- To group multiple input fields for related information
such as a date of birth with a day, a month, and a year.
- To label and validate the group as a whole, rather than just individual fields.
- For information that can’t be presented as a single unit—use the appropriate field for the data type, such as:
Use for closely related fields
Input groups override the settings of individual fields to present a coherent whole.
This means they’re great for a couple of fields that make a single unit.
They’re not good at grouping many fields,
such as everything that goes into building an address.
For those cases, use visual spacing, logical headers, and other structure
to make it clear what fields are related.
See more about designing forms.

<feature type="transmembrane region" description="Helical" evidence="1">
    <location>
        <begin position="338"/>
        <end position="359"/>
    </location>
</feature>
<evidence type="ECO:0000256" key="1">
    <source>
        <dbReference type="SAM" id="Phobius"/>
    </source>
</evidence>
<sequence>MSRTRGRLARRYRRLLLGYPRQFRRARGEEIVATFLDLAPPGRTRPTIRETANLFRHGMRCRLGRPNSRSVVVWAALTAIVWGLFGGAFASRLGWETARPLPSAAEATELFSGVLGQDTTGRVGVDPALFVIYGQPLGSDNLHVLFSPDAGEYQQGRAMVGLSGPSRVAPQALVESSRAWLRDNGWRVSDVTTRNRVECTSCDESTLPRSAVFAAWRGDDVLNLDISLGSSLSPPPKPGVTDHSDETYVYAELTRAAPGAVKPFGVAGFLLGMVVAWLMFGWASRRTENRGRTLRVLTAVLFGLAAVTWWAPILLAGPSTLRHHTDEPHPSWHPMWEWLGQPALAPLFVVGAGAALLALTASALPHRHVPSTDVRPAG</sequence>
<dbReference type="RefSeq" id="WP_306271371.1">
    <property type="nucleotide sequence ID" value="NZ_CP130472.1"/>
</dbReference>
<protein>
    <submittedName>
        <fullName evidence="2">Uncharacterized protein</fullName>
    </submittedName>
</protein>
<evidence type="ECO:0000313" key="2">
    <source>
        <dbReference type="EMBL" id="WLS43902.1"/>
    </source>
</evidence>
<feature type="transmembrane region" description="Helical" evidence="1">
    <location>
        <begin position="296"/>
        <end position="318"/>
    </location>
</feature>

Labels serve to clearly present what’s expected.
They’re especially important for people who don’t see other visual cues.
But they also help everyone know exactly what to enter.
For the label, use short descriptive phrases,
ideally nouns that make the request clear.
See our patterns for form labels for some examples.
Use error and help messages
For more complicated fields, sometimes labels aren’t enough.
You want to include any necessary information as clear as possible
to help users complete the fields.
Use help messages to guide users before they enter anything
and clear calm error messages when there’s a problem with what they entered.
Remember that such messages are likely to invoke negative feelings,
so be positive and focused on solutions to any problems.
Include placeholder examples
When you have additional information or helpful examples,
include placeholder text to help users along.
Remember that placeholder text is visually less important, low in contrast,
and disappears once users enter anything.
So do not include anything necessary to complete the field.
The placeholder text must be added to each field, rather than the input group as a whole.
Background color and borders
See why background and borders for fields
differ between app and website versions.